Cap & Goggles

Only a Swimmer Knows the Feeling

Category: Pro Swimming

Trials of a Supergroup

Bob Bowman’s NBAC crew might be the most talented group of swimmers ever assembled… But is there such a thing as too much talent in one pool? Recent results raise questions… 

It’s all about the long term, the next Games. Let’s not forget that. Bob Bowman’s thoughts and plans remain focused two years down the road. He’s been thinking Rio since the flame went out in London. This summer is the halfway point, nothing to get worked up about, he’ll be the first to say. No argument there. Yet, when we’re talking about highly delicate egos and bodies as finely tuned and fragile as a Triple Crown contender, it can be easy to get wrapped up in the present tense.

This can’t be an easy time to be running NBAC’s supergroup. Because this summer has not exactly gone according to plan. Just ask Yannick Agnel and Allison Schmitt and Tom Luchsinger

Two years ago, Agnel was the most impressive swimmer in London. He won double gold, while his stature was perhaps most enhanced by the memory of Michael Phelps imploring his teammates to “get me a lead” before he anchored the 4 x 200 freestyle relay against the towering Frenchman. Phelps fears no swimmer, yet in London he knew he was no match for Agnel. Soon after those Games, with Phelps in retirement, Yannick rang up Bowman and crossed the pond for Baltimore. Even after Michael’s comeback, he has reportedly embraced Bowman’s program. Though he might be doubting that right about now.

Agnel is in the midst of an underwhelming campaign at the European Championships in Berlin. In the 400 freestyle he failed to final. The French coaches left him off the gold-medal-winning 4×100 free relay, and today he raced to bronze in the 200 free, a whopping three and a half seconds off of his lifetime best. This from the reigning Olympic champion in that event.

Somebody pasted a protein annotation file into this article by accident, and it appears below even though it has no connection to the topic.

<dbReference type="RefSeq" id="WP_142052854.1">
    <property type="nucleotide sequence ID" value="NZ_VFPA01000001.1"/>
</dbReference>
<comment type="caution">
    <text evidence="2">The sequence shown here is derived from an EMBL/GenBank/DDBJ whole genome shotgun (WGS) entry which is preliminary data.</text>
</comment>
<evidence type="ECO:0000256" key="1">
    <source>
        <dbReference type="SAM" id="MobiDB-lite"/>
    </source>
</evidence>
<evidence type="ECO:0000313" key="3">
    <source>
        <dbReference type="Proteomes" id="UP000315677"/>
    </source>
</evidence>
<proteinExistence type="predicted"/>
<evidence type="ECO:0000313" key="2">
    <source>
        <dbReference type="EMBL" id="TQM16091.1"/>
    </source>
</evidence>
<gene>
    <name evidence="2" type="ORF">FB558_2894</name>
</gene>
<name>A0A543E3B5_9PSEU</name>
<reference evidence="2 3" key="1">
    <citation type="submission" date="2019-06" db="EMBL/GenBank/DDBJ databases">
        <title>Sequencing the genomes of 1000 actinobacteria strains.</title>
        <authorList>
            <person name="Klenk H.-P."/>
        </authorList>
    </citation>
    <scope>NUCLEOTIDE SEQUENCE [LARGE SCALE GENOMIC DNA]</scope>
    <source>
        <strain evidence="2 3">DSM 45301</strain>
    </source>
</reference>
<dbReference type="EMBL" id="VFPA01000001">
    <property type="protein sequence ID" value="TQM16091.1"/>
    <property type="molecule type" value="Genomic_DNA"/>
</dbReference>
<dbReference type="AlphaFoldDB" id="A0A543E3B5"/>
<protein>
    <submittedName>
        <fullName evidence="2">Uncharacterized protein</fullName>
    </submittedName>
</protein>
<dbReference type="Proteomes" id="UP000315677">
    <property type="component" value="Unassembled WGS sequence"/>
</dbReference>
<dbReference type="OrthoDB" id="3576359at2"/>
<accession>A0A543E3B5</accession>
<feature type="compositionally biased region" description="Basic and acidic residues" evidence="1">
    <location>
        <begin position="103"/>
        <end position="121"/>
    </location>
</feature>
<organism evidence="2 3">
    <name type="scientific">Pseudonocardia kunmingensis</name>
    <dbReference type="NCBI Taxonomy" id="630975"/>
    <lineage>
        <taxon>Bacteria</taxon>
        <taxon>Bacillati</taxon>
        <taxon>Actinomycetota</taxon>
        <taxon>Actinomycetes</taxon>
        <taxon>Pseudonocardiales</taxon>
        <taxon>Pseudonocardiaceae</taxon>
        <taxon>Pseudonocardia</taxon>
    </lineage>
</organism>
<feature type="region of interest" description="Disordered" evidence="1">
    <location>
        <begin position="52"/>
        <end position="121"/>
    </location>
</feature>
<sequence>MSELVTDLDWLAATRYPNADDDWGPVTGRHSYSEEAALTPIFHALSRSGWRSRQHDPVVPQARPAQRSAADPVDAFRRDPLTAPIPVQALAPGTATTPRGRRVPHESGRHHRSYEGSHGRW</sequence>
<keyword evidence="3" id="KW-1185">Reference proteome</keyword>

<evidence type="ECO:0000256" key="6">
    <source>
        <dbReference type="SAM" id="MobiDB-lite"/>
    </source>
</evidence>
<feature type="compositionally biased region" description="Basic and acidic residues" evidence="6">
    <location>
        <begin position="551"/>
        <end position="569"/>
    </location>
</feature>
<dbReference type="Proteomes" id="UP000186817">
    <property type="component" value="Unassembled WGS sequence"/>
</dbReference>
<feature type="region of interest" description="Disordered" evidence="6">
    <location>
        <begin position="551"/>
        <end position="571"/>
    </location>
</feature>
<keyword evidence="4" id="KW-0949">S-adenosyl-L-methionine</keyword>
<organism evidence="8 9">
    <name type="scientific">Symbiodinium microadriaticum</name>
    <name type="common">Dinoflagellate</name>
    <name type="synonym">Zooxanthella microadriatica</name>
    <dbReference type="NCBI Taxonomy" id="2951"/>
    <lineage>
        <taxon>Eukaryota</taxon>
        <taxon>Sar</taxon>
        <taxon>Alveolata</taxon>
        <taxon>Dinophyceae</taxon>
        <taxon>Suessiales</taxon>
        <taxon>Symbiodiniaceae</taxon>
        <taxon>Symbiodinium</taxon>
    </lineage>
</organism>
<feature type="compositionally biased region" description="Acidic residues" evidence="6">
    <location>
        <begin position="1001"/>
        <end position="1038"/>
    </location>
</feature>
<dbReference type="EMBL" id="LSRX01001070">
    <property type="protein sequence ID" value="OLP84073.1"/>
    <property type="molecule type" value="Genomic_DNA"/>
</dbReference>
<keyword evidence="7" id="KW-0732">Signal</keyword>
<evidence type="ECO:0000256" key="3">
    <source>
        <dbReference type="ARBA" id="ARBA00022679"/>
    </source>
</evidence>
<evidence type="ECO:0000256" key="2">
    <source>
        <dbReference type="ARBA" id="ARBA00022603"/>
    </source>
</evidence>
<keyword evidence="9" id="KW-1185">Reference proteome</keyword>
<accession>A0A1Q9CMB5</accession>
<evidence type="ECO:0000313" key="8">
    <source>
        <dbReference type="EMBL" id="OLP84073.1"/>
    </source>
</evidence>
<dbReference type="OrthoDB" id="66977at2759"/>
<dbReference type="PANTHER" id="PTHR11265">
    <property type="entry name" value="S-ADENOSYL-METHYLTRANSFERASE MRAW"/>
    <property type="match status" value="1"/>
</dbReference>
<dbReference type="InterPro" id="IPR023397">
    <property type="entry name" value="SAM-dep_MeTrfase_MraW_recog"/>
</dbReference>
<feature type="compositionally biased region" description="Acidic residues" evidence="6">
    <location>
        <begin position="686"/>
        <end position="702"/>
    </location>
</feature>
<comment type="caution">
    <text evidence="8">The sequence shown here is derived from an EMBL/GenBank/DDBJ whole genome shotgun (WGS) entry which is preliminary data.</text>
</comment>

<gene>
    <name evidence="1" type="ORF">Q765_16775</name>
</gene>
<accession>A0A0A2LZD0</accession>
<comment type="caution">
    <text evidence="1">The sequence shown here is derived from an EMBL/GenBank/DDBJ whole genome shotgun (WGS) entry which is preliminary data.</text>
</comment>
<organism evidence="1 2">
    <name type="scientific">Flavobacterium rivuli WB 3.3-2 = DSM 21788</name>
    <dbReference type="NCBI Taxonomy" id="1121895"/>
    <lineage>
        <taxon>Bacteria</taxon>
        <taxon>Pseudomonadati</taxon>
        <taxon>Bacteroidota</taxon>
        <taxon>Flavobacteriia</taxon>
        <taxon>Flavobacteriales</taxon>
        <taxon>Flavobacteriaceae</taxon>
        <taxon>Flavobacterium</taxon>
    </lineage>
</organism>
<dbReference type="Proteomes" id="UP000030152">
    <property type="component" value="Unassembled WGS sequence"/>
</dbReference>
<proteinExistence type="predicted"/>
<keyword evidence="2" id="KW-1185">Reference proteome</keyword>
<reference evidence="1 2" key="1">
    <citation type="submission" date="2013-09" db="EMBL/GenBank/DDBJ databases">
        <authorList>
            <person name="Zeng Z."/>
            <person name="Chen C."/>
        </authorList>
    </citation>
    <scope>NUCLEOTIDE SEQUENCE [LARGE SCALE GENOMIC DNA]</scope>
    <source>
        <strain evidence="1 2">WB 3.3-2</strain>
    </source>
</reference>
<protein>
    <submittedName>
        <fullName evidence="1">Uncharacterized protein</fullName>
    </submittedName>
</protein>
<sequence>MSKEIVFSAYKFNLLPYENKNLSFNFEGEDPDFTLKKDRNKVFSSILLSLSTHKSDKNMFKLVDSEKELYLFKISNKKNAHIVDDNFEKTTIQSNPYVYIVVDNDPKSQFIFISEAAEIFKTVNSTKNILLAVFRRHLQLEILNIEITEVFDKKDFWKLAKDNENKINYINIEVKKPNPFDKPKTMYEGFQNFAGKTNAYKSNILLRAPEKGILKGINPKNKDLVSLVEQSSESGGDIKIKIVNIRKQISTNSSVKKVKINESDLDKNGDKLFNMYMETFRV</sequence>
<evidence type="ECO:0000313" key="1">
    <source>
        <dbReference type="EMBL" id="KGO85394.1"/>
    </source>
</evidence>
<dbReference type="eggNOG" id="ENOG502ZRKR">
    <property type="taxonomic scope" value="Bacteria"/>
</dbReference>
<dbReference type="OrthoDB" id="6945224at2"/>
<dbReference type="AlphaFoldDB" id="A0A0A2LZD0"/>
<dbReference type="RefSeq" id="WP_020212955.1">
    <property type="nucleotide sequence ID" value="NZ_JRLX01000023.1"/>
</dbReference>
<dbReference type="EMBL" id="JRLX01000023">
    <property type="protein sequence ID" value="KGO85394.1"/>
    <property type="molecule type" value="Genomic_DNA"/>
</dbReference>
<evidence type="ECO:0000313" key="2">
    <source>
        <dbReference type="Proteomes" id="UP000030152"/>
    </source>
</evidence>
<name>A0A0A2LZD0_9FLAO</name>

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The Sharks Circle

Missy Franklin is turning pro in ten months… Top agencies hungry for their piece of the biggest fish in the pool… 

She’s the most marketable Olympian alive. Across every sport, Summer or Winter, Phelps and Lochte included, you won’t find a more appealing athlete for endorsements in the lead up to Rio. Two years out and Missy Franklin is already the confirmed face of the 2016 Olympics.

Much was made about her decision to forgo the pro path after London and attend college at Cal, including by yours truly (Why She Went to College), but let’s be honest – that was always a halfway commitment. Missy, and her parents Dick and D.A., who are highly active behind the scenes, never had any intention of swimming through the full four years of her collegiate eligibility. She longed for the college experience, and she’s getting it, but the time has come to start talking dollars and sense.

This four-time Olympic champion is a sponsor’s dream. She may not have the 8-gold epic-ness of Phelps in her future, and she may not have the twinkling-eyed model smirk of Lochte, but Franklin has something neither of those two man-childs possess. Actually, quite a few somethings. She is that rare transcendent athlete who is also relatable, down-to-earth, and somehow, retains an accomplishment-defying humility. She might be a mutant of physical excellence, like all highest-tier Olympians, but she possesses an unaffected star power that seems rooted in appreciation.

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Michael Andrew Becomes a Man

The greatest age grouper in history ages up to the big leagues… 

For most teenagers, turning fifteen is a bit of a shrug. It’s a birthday before the big one, the one that comes with driving privileges and all that open road freedom of the imagination. But for swimmers, aging up to fifteen is a passage into adulthood. From that point forward, you’re no longer an age grouper, cozily collected into comfortable age brackets at most meets. At every meet from here on out, now you have to race with the big boys, age be damned.

Last Friday, April 18th, Michael Andrew celebrated his 15th birthday. However, thanks to a clause in the swimming rule book that stipulates that your age when a swim meet starts is the age you will be, for record-keeping purposes, throughout the competition, Andrew had one last shot to shatter a few more National Age Group records. He did. Of course, he did; for the last few months it feels like the kid has crushed another NAG record every time he touches water. His last one may have been the most jaw-dropping of all: 46.95 in the 100 fly. Sweet Jesus.